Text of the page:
• dom.jar: The DOM Level 3 Java bindings, available from (although only in source form and you'll need to do a bit of hunting around on the site)

To convince yourself of this you'll need to build Rox using a 1.5 compatible JDK and then run the junit ant task under 1.4. This ensures that all of the code is built upfront, satisfying the junit task's dependencies (thereby avoiding attempting to build the source under 1.4).

The only caveat regarding running on 1.4 is a performance related issue. By default Rox uses an internal SAX parser. This parser is not fully functional but should cope with the 90% case. If you run into problems you can switch Rox over to a DOM parser (in which case you'll need the NanoXML library included with the Rox distribution. Alternatively you can configure an alternative SAX Parser (Rox honours the javax.xml.parsers.SAXParserFactory system property). However, on 1.4 the SAX API does not support resetting a parser which means Rox can't pool parser implementations. This will result in a performance loss (I haven't measured how much of a loss yet) but should not impair Rox's functionality in any way.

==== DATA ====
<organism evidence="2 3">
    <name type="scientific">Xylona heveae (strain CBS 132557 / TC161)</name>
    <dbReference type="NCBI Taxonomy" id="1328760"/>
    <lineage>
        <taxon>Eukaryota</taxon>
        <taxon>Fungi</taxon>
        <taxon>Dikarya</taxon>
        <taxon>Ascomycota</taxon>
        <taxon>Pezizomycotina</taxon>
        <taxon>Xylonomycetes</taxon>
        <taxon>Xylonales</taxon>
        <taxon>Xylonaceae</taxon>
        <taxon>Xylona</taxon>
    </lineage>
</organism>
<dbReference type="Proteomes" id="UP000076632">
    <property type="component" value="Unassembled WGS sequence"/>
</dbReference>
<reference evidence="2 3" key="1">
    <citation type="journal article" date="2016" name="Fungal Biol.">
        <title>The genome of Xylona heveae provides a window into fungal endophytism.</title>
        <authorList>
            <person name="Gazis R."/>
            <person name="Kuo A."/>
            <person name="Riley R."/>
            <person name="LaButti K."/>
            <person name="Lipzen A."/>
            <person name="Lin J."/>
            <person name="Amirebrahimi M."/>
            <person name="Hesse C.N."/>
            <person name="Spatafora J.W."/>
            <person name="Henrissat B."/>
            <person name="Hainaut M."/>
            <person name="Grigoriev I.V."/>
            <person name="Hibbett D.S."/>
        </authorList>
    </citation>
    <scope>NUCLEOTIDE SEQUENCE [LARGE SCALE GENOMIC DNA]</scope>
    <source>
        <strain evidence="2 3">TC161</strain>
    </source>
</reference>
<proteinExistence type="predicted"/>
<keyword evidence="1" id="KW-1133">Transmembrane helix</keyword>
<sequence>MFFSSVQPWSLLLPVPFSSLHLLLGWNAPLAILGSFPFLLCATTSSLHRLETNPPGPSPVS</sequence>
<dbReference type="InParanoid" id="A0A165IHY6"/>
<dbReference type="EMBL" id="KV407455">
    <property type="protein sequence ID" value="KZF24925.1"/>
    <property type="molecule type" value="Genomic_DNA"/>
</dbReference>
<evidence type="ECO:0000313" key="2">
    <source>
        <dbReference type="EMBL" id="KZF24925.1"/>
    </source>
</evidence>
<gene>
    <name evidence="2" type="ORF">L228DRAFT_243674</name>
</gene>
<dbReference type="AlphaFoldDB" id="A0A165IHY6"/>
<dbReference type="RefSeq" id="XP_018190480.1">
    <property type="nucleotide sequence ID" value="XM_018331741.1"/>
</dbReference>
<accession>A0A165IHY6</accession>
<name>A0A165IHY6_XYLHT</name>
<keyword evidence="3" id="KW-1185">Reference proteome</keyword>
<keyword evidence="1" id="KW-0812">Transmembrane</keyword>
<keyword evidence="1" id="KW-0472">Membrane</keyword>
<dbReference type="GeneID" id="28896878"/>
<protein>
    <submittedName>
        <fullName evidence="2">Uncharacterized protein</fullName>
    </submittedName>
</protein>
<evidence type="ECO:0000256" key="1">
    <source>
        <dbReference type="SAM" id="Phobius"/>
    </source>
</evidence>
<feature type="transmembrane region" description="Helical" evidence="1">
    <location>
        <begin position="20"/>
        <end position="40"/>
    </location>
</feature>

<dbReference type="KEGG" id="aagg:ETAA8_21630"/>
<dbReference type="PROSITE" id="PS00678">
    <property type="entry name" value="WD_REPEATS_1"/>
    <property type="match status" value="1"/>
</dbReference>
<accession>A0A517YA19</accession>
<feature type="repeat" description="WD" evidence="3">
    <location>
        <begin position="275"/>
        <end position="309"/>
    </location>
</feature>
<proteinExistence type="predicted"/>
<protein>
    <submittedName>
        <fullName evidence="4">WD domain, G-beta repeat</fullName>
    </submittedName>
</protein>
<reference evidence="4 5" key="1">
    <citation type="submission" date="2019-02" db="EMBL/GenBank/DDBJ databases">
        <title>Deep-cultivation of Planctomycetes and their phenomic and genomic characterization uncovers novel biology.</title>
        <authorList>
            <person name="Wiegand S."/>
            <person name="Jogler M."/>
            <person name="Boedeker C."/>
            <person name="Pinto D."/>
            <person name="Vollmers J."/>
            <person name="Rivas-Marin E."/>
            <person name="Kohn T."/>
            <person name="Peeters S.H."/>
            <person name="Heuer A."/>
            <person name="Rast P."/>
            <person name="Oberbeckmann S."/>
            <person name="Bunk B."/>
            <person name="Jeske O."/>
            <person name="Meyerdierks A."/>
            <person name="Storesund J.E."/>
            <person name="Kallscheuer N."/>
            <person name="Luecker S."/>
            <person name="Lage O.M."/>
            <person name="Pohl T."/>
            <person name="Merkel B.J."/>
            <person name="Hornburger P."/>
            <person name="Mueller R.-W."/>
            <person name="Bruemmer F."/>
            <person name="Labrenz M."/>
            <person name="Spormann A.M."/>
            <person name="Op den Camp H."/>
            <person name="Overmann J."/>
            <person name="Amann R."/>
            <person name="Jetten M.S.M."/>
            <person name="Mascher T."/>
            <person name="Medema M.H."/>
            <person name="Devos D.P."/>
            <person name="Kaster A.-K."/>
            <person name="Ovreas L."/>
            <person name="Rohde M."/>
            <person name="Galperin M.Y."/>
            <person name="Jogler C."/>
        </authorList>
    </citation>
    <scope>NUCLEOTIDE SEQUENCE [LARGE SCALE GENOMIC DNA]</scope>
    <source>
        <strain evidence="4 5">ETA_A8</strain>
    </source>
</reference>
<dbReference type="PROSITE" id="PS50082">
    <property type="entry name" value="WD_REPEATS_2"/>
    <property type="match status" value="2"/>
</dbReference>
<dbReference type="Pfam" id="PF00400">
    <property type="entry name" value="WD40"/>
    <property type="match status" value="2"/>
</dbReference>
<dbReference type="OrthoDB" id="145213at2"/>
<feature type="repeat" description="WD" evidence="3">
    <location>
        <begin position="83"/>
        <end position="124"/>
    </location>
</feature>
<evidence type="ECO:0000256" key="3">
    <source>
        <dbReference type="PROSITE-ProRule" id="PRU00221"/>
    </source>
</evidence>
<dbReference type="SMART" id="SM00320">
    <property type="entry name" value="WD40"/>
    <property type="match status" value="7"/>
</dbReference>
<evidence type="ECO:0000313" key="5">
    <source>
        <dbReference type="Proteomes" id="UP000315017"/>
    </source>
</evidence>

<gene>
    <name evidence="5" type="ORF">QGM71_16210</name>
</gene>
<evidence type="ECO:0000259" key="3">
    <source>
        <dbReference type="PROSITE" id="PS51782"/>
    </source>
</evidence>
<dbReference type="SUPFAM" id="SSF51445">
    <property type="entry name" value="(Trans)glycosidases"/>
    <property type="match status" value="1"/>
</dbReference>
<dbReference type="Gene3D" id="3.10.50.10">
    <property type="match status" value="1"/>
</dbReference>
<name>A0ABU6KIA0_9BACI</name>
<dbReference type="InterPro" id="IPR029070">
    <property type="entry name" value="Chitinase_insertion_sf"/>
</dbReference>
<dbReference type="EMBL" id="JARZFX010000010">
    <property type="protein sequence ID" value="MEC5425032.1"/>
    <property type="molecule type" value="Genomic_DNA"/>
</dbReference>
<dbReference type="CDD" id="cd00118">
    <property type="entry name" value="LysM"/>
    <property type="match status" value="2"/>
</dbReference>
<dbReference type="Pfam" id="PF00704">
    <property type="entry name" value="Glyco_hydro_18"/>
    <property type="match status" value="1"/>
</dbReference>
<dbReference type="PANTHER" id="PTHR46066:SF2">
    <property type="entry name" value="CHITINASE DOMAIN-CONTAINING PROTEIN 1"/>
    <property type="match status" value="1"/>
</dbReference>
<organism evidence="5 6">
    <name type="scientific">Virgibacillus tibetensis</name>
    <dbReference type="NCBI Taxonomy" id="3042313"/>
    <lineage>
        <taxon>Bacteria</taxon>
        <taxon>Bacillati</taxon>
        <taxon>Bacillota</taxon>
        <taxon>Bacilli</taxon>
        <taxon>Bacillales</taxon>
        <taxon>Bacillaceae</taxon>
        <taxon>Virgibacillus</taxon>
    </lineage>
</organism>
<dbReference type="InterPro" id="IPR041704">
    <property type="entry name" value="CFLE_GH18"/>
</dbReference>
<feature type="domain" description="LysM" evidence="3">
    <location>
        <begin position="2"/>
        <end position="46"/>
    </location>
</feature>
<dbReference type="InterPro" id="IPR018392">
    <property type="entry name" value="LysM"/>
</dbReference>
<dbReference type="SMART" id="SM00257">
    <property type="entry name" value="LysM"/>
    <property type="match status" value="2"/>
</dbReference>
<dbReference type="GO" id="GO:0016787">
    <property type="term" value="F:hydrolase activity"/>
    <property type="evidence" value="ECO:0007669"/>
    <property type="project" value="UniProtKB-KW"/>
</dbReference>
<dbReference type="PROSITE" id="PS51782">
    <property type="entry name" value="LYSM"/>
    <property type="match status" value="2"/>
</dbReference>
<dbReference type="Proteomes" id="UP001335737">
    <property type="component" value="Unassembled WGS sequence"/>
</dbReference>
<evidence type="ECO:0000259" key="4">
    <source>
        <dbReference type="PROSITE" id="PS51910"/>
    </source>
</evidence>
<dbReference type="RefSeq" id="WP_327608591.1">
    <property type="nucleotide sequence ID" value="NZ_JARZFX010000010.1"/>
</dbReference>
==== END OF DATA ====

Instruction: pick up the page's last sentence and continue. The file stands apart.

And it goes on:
Although it originally targeted Java 1.4, Rox does correctly support 1.5 specific features like Enum types and generics. Enums are marshalled using their string literal name (as returned by and are unmarshalled using this name (more specifically, using java.lang.Enum.valueOf()). Generics are handled just like non-generic collections. This is the upside of Sun's decision to implement generics using type erasure. The downside is that Rox can't validate that the target field is parameterized correctly during unmarshalling (type erasure means just that, type information is 'erased' at compile time) and will happily unmarshal a list of string values into a field declared as java.util.List<Integer>. When you try to access it later on you'll almost certainly hit a ClassCastException. But assuming you do match your types up correctly Rox will correctly populate fields that use a parameterized type.